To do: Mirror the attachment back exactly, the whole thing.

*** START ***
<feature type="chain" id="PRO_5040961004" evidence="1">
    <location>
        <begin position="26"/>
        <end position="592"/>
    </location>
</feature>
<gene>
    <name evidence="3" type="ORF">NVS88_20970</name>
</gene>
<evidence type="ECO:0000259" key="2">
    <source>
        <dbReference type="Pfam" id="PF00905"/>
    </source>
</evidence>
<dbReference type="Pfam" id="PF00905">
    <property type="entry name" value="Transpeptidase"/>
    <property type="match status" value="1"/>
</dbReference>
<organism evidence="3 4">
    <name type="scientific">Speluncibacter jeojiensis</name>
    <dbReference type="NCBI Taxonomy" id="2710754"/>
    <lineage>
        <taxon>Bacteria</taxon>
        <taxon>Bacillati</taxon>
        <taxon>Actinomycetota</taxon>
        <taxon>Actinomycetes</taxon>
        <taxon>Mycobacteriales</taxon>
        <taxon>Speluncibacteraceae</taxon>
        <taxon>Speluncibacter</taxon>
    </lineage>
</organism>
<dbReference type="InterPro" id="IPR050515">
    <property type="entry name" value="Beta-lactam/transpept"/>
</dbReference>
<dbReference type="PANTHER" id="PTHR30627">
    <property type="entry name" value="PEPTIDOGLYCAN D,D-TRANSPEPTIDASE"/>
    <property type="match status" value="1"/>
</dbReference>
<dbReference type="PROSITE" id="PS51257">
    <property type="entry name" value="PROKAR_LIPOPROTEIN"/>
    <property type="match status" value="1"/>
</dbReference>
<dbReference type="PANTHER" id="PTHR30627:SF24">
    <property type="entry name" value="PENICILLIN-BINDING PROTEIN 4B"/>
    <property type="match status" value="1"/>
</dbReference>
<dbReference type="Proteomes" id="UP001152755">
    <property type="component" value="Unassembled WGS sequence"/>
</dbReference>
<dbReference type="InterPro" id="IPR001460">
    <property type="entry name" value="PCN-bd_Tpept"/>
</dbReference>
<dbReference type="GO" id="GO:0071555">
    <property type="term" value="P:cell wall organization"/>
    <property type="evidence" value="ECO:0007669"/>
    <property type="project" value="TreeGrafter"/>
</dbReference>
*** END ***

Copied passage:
<feature type="chain" id="PRO_5040961004" evidence="1">
    <location>
        <begin position="26"/>
        <end position="592"/>
    </location>
</feature>
<gene>
    <name evidence="3" type="ORF">NVS88_20970</name>
</gene>
<evidence type="ECO:0000259" key="2">
    <source>
        <dbReference type="Pfam" id="PF00905"/>
    </source>
</evidence>
<dbReference type="Pfam" id="PF00905">
    <property type="entry name" value="Transpeptidase"/>
    <property type="match status" value="1"/>
</dbReference>
<organism evidence="3 4">
    <name type="scientific">Speluncibacter jeojiensis</name>
    <dbReference type="NCBI Taxonomy" id="2710754"/>
    <lineage>
        <taxon>Bacteria</taxon>
        <taxon>Bacillati</taxon>
        <taxon>Actinomycetota</taxon>
        <taxon>Actinomycetes</taxon>
        <taxon>Mycobacteriales</taxon>
        <taxon>Speluncibacteraceae</taxon>
        <taxon>Speluncibacter</taxon>
    </lineage>
</organism>
<dbReference type="InterPro" id="IPR050515">
    <property type="entry name" value="Beta-lactam/transpept"/>
</dbReference>
<dbReference type="PANTHER" id="PTHR30627">
    <property type="entry name" value="PEPTIDOGLYCAN D,D-TRANSPEPTIDASE"/>
    <property type="match status" value="1"/>
</dbReference>
<dbReference type="PROSITE" id="PS51257">
    <property type="entry name" value="PROKAR_LIPOPROTEIN"/>
    <property type="match status" value="1"/>
</dbReference>
<dbReference type="PANTHER" id="PTHR30627:SF24">
    <property type="entry name" value="PENICILLIN-BINDING PROTEIN 4B"/>
    <property type="match status" value="1"/>
</dbReference>
<dbReference type="Proteomes" id="UP001152755">
    <property type="component" value="Unassembled WGS sequence"/>
</dbReference>
<dbReference type="InterPro" id="IPR001460">
    <property type="entry name" value="PCN-bd_Tpept"/>
</dbReference>
<dbReference type="GO" id="GO:0071555">
    <property type="term" value="P:cell wall organization"/>
    <property type="evidence" value="ECO:0007669"/>
    <property type="project" value="TreeGrafter"/>
</dbReference>